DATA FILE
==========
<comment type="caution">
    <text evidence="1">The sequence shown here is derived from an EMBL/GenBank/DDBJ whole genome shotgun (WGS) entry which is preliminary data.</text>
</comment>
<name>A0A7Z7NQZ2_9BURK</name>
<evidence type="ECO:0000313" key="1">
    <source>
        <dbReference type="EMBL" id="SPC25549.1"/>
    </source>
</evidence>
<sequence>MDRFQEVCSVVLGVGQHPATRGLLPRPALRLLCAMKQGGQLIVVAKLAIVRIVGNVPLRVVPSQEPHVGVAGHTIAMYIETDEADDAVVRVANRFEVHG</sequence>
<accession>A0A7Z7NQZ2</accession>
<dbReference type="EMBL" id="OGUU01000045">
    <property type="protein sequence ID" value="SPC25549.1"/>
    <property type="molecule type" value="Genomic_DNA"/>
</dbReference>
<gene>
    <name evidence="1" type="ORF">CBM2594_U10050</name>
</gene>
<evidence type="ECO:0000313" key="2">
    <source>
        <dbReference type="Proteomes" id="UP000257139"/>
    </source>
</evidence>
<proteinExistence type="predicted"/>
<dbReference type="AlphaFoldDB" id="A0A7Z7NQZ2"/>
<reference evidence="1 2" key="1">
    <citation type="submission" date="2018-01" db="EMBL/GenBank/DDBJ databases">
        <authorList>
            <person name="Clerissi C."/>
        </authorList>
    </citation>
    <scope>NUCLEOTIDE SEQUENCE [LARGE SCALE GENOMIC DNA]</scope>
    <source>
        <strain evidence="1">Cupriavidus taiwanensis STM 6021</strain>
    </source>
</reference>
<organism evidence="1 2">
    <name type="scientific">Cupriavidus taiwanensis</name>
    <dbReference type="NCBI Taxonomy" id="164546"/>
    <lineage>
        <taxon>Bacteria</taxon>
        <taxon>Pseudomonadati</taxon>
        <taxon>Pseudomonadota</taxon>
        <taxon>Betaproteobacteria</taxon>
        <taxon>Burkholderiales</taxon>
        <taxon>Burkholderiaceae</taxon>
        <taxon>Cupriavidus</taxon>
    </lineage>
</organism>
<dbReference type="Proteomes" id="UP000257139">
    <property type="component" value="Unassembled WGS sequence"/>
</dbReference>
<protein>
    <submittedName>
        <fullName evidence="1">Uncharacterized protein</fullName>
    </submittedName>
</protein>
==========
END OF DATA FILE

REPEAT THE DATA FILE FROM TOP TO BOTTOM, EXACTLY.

<comment type="caution">
    <text evidence="1">The sequence shown here is derived from an EMBL/GenBank/DDBJ whole genome shotgun (WGS) entry which is preliminary data.</text>
</comment>
<name>A0A7Z7NQZ2_9BURK</name>
<evidence type="ECO:0000313" key="1">
    <source>
        <dbReference type="EMBL" id="SPC25549.1"/>
    </source>
</evidence>
<sequence>MDRFQEVCSVVLGVGQHPATRGLLPRPALRLLCAMKQGGQLIVVAKLAIVRIVGNVPLRVVPSQEPHVGVAGHTIAMYIETDEADDAVVRVANRFEVHG</sequence>
<accession>A0A7Z7NQZ2</accession>
<dbReference type="EMBL" id="OGUU01000045">
    <property type="protein sequence ID" value="SPC25549.1"/>
    <property type="molecule type" value="Genomic_DNA"/>
</dbReference>
<gene>
    <name evidence="1" type="ORF">CBM2594_U10050</name>
</gene>
<evidence type="ECO:0000313" key="2">
    <source>
        <dbReference type="Proteomes" id="UP000257139"/>
    </source>
</evidence>
<proteinExistence type="predicted"/>
<dbReference type="AlphaFoldDB" id="A0A7Z7NQZ2"/>
<reference evidence="1 2" key="1">
    <citation type="submission" date="2018-01" db="EMBL/GenBank/DDBJ databases">
        <authorList>
            <person name="Clerissi C."/>
        </authorList>
    </citation>
    <scope>NUCLEOTIDE SEQUENCE [LARGE SCALE GENOMIC DNA]</scope>
    <source>
        <strain evidence="1">Cupriavidus taiwanensis STM 6021</strain>
    </source>
</reference>
<organism evidence="1 2">
    <name type="scientific">Cupriavidus taiwanensis</name>
    <dbReference type="NCBI Taxonomy" id="164546"/>
    <lineage>
        <taxon>Bacteria</taxon>
        <taxon>Pseudomonadati</taxon>
        <taxon>Pseudomonadota</taxon>
        <taxon>Betaproteobacteria</taxon>
        <taxon>Burkholderiales</taxon>
        <taxon>Burkholderiaceae</taxon>
        <taxon>Cupriavidus</taxon>
    </lineage>
</organism>
<dbReference type="Proteomes" id="UP000257139">
    <property type="component" value="Unassembled WGS sequence"/>
</dbReference>
<protein>
    <submittedName>
        <fullName evidence="1">Uncharacterized protein</fullName>
    </submittedName>
</protein>